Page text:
Before my vacation in August, I used two
to review the sorry state of disclosure with respect to how tightly (or
not-so-tightly) the pollsters screen for likely primary voters, especially
those in early primary or caucus states. Today I want to take a look at another
question we might want to ask about these polls to help sort out the
differences in results among them: What are the demographics?
The issue that becomes much more acute in pre-primary
surveys is that the pollster is trying to determine two things at once: (1)
identify the voters that will participate in the primary and (2) measure the
attitudes and vote preference of those voters. When different primary polls produce
seemingly contradictory results, the culprit is usually the people selected. So
if we want to try to tease out the reasons why polls show different results, we
want to know as much as we can about the "likely voters" they sample.
Just last week, for example, I looked at the differing
results in some polls of Iowa Democratic "likely caucus goers" and found wide variation
in the number reporting past caucus participation. As explained in the post,
that variation appears related to support for various candidates (previous
caucus goers are more likely to support John Edwards, newcomers more apt to
support Hillary Clinton and, to a lesser extent, Barack Obama).
For the Democratic candidates, it is not hard to imagine that
variation in demographic variables like gender, age and race might have similar
effects. For example, various public polls
have shown that Clinton
does better among women and Obama better among younger voters. Clinton and
Obama also dominate among African Americans to the relative detriment of John
Edwards and other candidates. Demographic patterns in polls of Republican primary
voters have been relatively inconsistent, although Giuliani and McCain tend to do better
among moderates and Republican leaning independents.
The demographic composition can vary widely. Consider the African
American percentage of the likely Democratic primary electorate in South Carolina in polls released
over the last several months.
- 56% - Hamilton-Beattie (D) and Ayres-McHenry (R), 4/14-19/2007
- 53% - Garin-Hart-Yang (D), 4/9-12/2007
- 50% - Clemson University Palmetto Poll, 8/20-24/2007
- 43% - Public Policy Polling (D), 5/31/2007
- 40% - Public Policy Polling (D), 8/13/2007
- 40%* - CNN/ORC, 7/16-18/2007 (percentage based on black sample size, may have been unweighted)
- 30% - Chernoff Newman/MarketSearch, 4/9-16/2007
Needless to say, the variation above is huge (although the
relationship between racial composition and the Clinton-Obama result has been
weak so far). While these results certainly cannot all be right, the right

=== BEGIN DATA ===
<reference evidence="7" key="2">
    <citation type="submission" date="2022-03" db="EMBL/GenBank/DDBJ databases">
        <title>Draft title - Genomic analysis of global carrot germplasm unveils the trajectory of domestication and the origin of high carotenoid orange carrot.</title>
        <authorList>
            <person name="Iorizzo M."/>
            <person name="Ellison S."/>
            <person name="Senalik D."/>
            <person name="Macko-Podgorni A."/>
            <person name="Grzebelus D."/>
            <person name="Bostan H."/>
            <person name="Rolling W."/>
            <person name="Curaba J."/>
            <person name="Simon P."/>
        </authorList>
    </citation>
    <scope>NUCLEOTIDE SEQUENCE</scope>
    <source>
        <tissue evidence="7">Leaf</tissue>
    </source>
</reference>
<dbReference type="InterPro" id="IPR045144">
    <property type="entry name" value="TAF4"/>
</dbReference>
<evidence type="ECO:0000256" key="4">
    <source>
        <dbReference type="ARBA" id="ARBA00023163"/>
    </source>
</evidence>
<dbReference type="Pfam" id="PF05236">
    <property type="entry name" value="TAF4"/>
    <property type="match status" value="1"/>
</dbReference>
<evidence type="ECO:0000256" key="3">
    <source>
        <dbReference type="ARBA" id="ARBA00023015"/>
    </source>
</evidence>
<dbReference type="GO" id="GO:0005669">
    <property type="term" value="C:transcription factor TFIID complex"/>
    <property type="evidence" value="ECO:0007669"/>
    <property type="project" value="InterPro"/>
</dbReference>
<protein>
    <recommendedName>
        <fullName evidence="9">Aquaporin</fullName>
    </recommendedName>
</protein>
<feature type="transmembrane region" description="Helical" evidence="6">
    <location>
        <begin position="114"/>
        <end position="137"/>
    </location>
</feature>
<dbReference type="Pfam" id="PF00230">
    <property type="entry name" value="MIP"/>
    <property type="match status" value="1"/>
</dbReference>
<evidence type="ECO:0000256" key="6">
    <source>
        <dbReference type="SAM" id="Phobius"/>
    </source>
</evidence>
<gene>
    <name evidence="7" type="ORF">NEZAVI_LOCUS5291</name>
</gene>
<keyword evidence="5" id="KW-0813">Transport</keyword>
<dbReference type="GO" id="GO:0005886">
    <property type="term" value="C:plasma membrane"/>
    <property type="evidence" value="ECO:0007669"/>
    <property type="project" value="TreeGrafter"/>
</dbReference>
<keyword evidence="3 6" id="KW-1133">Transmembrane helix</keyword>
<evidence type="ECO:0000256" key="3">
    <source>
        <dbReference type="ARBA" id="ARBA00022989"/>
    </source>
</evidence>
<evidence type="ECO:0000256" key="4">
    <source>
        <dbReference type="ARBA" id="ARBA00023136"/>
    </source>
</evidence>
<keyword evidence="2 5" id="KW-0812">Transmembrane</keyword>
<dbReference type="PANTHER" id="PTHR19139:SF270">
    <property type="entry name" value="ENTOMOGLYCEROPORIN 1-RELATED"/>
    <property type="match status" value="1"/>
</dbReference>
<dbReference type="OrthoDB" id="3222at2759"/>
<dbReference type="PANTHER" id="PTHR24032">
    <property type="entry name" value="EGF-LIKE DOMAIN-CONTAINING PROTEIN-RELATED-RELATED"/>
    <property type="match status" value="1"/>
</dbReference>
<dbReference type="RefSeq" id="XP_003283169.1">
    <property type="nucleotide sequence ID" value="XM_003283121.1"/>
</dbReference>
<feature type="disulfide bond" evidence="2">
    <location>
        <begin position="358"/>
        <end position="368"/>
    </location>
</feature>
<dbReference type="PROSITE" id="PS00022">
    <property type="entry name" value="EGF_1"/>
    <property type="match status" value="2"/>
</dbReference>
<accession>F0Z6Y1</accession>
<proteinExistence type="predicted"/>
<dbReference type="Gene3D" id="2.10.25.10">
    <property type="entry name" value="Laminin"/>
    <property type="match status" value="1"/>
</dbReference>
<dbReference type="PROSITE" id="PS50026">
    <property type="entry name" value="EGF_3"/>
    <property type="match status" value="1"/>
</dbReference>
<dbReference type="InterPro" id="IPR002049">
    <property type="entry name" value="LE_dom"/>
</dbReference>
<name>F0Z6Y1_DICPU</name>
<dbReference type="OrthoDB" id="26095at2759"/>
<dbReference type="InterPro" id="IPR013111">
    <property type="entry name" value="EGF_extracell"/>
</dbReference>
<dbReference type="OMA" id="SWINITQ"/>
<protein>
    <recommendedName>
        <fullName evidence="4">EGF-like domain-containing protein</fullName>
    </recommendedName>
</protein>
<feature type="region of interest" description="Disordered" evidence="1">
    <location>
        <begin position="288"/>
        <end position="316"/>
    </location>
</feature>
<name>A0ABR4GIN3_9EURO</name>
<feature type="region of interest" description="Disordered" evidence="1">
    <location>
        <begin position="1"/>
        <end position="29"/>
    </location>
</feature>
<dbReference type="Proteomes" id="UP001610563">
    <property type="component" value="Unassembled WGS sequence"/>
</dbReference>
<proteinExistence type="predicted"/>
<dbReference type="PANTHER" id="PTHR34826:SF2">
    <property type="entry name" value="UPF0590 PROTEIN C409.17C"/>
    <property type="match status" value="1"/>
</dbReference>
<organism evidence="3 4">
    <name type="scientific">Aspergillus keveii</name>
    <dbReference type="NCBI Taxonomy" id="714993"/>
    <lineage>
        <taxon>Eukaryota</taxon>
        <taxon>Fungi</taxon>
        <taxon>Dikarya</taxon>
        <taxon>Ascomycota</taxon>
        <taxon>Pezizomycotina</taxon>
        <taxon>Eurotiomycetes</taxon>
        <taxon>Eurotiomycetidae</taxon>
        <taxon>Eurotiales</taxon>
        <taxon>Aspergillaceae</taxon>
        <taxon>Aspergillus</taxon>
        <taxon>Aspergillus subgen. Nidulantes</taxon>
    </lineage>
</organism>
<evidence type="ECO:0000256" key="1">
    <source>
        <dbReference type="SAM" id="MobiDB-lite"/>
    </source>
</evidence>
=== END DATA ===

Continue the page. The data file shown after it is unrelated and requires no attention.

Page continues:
answer is not obvious. African-Americans comprised 47% of Democratic primary
voters in the 2004 South Carolina
primary, according to the network exit
poll, but of course an exit poll is also a survey with potential problems of its
own. And whatever the past result, the composition in 2008 may be different.
The important point is that educated poll consumers will
want to know all they can about the demographics of pre-primary polling, and
unfortunately, such information is very hard to find. I went back to the public
releases from 23 different organizations that have released public polls in the
last six months or so in Iowa, New Hampshire and South
- Hamilton Beattie/Ayres McHenry (SC) - gender age, race, income, party
- PPP (IA, SC) - gender, age, race (SC only), party
- SUSA (NH) - gender, age, ideology
- Time (Iowa) - gender, age, education, race, party affiliation, percentage of past caucus goers
As I recall, the Garin-Hart survey of South Carolina also included some
demographics (as I included their result for race in my post on
5/3), but their PDF release is no longer available online. A few
organizations provide more limited information: The American Research group
routinely provides the percentage of independents included in their samples (but
not standard demographics). The ABC/Washington Post survey of Iowa caucus goers provided results to a
question on past caucus attendance (but nothing more). And two surveys of South Carolina - from Clemson University
and CNN - both provided the African-American composition only.
The national surveys are not much better. Only two
organizations routinely provide full data on the demographic composition of the
subgroups that hear primary trial-heat questions: Cook
Political Report/RT Strategies and Diageo/Hotline.
For more than a month, I have been promising
some ideas about what we might do about this paucity of information. I'll have
more on that in the next post.